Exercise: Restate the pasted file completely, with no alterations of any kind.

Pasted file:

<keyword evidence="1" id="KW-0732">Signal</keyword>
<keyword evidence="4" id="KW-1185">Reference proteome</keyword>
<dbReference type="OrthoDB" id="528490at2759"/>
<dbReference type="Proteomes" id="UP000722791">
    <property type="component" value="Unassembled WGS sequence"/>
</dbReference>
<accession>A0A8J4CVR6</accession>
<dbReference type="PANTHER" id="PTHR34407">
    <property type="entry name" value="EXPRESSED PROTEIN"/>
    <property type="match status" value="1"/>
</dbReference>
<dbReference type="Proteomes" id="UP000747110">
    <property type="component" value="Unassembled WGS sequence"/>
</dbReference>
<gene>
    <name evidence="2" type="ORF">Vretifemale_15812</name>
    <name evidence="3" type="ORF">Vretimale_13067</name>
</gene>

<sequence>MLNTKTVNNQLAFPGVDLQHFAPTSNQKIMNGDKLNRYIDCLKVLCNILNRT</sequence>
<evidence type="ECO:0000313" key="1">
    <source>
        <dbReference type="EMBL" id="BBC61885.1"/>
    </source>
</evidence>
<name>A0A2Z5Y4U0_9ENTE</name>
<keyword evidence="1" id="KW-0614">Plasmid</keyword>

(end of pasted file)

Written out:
<keyword evidence="1" id="KW-0732">Signal</keyword>
<keyword evidence="4" id="KW-1185">Reference proteome</keyword>
<dbReference type="OrthoDB" id="528490at2759"/>
<dbReference type="Proteomes" id="UP000722791">
    <property type="component" value="Unassembled WGS sequence"/>
</dbReference>
<accession>A0A8J4CVR6</accession>
<dbReference type="PANTHER" id="PTHR34407">
    <property type="entry name" value="EXPRESSED PROTEIN"/>
    <property type="match status" value="1"/>
</dbReference>
<dbReference type="Proteomes" id="UP000747110">
    <property type="component" value="Unassembled WGS sequence"/>
</dbReference>
<gene>
    <name evidence="2" type="ORF">Vretifemale_15812</name>
    <name evidence="3" type="ORF">Vretimale_13067</name>
</gene>

<sequence>MLNTKTVNNQLAFPGVDLQHFAPTSNQKIMNGDKLNRYIDCLKVLCNILNRT</sequence>
<evidence type="ECO:0000313" key="1">
    <source>
        <dbReference type="EMBL" id="BBC61885.1"/>
    </source>
</evidence>
<name>A0A2Z5Y4U0_9ENTE</name>
<keyword evidence="1" id="KW-0614">Plasmid</keyword>